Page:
His answer was that GPS was VERY accurate (I forget the error level) in measuring the distance from Point A to Point B but not nearly so accurate in establishing where either point was, relative to the rest of the world.

    I can not guess whether this tells you anything useful. I'm not a bit familiar with either GPS as used with the instruments for land-surveying or GPS as used with the hand-held doodads available to ordinary citizens.

    I'd check this out with some up-to-date surveyor

    posted April 13, 2001 06:29 PM

    Len Backus
    Administrator

    From: Oshkosh, WI
    Registered: April 10, 2001
    Posts: 21
    GPS
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    Since last year on 5/1/00 "selective availablity" has been turned off. This was a Department of Defense built-in random error.
    Warren, now the expected accuracy is supposed to be in the range of 10 to 20 yards. Have you tried your repeated tests since that date?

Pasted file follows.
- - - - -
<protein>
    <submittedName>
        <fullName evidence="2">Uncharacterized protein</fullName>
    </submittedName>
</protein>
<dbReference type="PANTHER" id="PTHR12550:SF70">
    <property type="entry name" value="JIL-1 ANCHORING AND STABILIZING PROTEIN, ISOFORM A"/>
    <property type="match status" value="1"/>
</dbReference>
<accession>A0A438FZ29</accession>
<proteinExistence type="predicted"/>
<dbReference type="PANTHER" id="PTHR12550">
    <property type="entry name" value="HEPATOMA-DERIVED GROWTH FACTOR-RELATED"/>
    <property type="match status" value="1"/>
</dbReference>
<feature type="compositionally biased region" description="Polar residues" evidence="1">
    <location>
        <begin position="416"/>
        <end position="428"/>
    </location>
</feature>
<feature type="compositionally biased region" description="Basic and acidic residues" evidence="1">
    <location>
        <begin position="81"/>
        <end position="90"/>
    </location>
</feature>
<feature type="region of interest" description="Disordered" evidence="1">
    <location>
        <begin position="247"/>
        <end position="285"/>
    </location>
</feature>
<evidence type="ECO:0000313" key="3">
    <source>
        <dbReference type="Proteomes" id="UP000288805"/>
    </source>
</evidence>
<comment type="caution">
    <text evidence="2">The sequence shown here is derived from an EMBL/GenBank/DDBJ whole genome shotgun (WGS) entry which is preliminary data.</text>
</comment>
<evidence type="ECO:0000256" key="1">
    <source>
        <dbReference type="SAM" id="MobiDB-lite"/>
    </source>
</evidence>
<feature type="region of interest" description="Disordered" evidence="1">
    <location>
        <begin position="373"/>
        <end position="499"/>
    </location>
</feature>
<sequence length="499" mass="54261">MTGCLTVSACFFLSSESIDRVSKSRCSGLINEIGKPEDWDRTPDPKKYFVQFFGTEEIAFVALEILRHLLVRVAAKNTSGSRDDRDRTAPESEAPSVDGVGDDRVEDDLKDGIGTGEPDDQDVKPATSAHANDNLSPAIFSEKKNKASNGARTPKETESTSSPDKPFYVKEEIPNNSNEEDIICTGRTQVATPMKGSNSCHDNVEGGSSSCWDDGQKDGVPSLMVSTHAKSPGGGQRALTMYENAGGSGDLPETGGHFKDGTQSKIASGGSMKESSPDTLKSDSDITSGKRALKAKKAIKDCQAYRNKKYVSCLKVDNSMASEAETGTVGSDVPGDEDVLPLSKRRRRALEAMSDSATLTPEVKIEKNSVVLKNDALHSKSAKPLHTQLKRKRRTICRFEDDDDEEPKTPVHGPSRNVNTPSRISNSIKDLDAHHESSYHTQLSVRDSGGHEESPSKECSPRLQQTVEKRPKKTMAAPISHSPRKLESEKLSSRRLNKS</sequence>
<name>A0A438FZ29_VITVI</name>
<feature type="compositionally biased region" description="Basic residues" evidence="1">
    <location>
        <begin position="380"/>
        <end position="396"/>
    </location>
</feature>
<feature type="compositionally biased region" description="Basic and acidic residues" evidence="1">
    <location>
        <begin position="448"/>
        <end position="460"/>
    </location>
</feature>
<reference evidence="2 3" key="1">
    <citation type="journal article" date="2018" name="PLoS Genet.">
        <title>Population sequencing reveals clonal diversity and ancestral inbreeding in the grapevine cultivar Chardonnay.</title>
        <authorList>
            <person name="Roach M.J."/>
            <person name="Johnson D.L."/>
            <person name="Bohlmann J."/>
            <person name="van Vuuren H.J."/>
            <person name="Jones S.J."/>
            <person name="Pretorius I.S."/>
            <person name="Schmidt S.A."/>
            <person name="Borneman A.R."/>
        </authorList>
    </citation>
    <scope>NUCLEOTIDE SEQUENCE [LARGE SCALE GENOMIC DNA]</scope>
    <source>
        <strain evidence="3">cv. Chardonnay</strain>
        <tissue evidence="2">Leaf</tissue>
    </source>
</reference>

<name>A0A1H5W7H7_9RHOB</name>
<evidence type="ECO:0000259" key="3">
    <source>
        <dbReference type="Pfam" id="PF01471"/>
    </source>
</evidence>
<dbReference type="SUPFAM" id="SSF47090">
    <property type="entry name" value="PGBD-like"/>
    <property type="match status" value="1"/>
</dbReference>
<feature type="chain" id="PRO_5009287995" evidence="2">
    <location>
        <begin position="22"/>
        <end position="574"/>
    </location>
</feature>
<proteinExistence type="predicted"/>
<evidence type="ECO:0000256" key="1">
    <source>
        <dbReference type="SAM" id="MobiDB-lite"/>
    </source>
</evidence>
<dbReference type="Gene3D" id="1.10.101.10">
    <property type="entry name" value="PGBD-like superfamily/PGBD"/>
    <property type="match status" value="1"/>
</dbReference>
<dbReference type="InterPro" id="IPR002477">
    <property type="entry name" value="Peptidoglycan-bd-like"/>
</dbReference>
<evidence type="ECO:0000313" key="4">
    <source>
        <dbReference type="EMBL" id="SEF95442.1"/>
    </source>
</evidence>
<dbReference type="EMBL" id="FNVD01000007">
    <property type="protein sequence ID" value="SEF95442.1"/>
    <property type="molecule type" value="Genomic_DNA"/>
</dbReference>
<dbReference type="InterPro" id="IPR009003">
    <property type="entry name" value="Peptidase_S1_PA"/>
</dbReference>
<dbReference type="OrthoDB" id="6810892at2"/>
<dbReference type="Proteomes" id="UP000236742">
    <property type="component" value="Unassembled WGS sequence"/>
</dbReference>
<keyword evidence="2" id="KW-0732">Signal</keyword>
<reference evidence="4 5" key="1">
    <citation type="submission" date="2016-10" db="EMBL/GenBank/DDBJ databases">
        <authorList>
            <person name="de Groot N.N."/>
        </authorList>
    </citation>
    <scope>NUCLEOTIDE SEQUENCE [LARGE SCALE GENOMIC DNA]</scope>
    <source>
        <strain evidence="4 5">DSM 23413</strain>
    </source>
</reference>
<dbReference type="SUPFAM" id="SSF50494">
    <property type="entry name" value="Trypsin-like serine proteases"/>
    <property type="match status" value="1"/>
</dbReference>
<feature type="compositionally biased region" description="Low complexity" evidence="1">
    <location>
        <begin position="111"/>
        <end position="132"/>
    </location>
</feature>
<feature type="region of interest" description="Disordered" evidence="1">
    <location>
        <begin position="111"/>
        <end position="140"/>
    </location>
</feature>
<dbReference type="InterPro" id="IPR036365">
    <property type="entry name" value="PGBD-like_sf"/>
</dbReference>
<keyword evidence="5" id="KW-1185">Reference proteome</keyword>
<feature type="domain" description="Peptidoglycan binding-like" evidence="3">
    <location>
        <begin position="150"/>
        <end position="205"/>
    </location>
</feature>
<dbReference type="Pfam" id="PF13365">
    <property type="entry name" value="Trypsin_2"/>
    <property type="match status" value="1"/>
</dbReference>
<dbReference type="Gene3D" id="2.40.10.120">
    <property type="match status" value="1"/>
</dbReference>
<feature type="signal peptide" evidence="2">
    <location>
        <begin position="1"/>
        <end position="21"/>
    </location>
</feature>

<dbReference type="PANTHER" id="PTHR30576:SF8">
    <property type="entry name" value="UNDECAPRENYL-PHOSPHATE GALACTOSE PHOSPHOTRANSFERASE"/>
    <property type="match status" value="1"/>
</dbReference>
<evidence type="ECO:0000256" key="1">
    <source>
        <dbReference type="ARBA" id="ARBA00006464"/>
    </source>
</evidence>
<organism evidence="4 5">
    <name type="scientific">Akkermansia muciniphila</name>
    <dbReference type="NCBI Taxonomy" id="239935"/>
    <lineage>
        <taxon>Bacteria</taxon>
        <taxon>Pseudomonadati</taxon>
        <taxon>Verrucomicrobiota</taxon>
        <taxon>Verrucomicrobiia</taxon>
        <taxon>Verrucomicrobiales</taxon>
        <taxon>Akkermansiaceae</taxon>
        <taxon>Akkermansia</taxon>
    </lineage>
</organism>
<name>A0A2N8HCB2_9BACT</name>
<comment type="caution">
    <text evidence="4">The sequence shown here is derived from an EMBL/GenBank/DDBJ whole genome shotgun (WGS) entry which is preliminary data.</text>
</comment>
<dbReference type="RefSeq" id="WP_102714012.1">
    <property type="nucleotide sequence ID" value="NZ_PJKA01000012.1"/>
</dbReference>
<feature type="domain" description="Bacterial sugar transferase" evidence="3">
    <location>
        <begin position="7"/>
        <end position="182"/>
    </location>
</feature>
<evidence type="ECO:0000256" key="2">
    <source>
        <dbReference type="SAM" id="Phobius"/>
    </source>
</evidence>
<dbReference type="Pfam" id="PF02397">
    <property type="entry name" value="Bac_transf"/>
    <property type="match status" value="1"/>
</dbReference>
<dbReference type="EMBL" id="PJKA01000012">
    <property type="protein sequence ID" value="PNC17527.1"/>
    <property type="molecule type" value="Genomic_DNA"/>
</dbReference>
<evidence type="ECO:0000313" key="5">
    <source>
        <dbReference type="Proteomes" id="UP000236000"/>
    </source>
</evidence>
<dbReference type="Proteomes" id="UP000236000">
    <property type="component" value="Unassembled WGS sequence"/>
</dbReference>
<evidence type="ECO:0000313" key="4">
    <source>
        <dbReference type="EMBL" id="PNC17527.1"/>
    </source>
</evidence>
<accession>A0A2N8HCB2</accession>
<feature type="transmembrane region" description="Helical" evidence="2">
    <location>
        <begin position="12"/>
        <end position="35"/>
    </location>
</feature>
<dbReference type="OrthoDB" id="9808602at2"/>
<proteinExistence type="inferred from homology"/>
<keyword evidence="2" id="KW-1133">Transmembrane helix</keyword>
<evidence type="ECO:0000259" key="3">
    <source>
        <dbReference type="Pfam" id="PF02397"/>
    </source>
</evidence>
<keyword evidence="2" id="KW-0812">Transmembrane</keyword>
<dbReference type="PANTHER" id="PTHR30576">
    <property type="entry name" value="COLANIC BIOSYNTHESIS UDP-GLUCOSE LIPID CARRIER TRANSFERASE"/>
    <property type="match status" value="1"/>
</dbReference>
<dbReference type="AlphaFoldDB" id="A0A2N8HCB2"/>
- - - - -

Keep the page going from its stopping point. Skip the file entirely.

I sold my GPS about 4 years ago when I figured out in the field how variable the reading for a specific location was. Now that SA is turned off I may purchase one again.

    Len Backus

    posted April 13, 2001 06:37 PM

    Warren Jensen
    Member

    From: Arco, ID US
    Registered: April 12, 2001
    Posts: 16
    GPS
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    No, I haven't tried the repeatability test since then. I will, and good point Len.
    Warren@lostriverballistic.com http://www.lostriverballistic.com

    posted April 16, 2001 07:53 AM
     
  2. Lee Owens

    Lee Owens Well-Known Member

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    On the Message Board at www.varminthunters.com a guy who goes by "Mike SSS" posted a formula for converting minutes and seconds of Lattitude and Longitude into yards of distance. This was over a year ago, while I was in the US Army as an M1A1 tanker. I bought a Garmin and tested it against the M1's Laser Range Finder. The formula works like a charm. I have since lost the formula, but you guys have given me an excuse to ask for it again.
     

  3. Larry in WI

    Larry in WI New Member